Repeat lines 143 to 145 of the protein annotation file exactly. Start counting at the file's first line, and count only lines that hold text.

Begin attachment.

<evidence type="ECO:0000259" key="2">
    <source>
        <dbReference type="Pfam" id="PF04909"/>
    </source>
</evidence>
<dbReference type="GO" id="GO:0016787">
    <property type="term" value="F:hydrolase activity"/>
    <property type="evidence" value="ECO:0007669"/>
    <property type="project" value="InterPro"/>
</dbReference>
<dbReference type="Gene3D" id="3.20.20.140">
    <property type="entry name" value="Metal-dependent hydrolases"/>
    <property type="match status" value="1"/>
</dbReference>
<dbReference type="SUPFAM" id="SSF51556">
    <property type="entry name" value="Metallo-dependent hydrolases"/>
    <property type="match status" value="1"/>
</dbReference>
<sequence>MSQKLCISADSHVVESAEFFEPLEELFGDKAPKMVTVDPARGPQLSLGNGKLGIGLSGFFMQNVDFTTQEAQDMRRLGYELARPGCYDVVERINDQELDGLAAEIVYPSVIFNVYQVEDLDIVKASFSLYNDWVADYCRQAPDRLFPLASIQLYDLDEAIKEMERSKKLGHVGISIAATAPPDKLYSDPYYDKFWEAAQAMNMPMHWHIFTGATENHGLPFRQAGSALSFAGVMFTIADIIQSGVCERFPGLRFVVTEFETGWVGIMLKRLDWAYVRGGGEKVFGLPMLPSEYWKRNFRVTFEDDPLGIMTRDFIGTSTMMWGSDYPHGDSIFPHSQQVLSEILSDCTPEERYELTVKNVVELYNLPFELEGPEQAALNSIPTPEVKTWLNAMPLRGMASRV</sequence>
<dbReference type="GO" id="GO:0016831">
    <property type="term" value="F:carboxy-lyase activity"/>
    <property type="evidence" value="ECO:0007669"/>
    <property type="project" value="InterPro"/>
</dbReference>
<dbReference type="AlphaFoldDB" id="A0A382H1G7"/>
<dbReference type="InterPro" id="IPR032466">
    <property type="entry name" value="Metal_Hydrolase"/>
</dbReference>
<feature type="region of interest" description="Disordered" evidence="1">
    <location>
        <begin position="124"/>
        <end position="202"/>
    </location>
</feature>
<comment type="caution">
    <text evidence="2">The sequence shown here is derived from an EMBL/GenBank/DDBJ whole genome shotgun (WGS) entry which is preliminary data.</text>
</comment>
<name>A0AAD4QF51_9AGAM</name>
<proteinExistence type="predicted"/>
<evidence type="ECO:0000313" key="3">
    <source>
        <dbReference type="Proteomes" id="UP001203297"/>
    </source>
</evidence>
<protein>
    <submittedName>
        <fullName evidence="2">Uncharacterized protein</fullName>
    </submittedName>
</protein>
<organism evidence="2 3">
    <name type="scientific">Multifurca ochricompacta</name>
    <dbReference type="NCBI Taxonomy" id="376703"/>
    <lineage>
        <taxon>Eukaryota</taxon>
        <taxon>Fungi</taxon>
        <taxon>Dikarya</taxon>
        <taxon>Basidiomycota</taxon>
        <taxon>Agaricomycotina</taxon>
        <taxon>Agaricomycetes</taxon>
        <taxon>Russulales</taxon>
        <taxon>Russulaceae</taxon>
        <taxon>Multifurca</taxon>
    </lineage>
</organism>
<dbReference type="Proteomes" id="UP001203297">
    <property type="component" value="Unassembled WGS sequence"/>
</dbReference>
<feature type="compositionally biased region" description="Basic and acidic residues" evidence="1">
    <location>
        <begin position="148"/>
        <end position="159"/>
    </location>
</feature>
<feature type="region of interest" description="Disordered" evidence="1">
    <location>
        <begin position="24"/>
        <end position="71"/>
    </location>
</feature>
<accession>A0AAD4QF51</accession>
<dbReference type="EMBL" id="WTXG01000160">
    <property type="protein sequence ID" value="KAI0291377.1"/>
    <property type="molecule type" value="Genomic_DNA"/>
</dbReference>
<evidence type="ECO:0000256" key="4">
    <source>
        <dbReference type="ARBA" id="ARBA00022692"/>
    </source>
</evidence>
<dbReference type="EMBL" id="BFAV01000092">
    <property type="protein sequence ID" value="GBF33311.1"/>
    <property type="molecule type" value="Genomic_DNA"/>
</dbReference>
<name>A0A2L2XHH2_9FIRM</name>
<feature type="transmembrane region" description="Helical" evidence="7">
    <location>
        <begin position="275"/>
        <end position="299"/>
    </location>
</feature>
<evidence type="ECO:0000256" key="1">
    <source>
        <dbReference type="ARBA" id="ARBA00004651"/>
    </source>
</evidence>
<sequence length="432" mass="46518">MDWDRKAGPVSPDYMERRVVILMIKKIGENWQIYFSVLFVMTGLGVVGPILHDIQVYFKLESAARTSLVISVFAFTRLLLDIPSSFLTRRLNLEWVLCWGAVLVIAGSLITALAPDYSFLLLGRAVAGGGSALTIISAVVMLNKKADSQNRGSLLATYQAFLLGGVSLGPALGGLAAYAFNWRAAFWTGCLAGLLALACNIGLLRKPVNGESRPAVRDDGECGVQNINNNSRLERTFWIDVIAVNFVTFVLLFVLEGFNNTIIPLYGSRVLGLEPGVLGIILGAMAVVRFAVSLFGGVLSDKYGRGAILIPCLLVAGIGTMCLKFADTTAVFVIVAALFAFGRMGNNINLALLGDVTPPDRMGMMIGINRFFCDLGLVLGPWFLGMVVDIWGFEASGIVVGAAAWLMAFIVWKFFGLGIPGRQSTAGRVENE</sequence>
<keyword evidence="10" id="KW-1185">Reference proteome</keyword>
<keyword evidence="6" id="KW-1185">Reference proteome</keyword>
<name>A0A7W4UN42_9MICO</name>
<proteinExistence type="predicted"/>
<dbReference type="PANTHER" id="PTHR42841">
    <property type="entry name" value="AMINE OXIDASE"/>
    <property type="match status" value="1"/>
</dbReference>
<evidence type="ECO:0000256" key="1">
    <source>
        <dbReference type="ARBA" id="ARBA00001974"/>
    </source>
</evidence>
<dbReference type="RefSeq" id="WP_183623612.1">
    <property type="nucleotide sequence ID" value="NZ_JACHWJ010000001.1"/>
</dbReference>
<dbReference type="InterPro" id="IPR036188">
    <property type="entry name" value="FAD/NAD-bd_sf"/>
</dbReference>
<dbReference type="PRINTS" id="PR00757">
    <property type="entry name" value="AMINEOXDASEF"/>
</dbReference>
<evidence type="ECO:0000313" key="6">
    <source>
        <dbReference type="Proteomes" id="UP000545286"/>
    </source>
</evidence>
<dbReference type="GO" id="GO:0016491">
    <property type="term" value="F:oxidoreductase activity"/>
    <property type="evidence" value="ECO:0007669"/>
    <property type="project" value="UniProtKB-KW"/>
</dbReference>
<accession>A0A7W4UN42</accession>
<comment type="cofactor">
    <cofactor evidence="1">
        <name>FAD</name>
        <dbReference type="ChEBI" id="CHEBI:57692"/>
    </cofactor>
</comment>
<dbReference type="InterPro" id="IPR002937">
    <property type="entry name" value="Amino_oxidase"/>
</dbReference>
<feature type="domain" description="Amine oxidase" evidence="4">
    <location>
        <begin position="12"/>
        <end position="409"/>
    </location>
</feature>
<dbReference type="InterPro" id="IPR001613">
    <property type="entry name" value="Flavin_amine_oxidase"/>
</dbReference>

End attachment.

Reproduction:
        <dbReference type="ChEBI" id="CHEBI:57692"/>
    </cofactor>
</comment>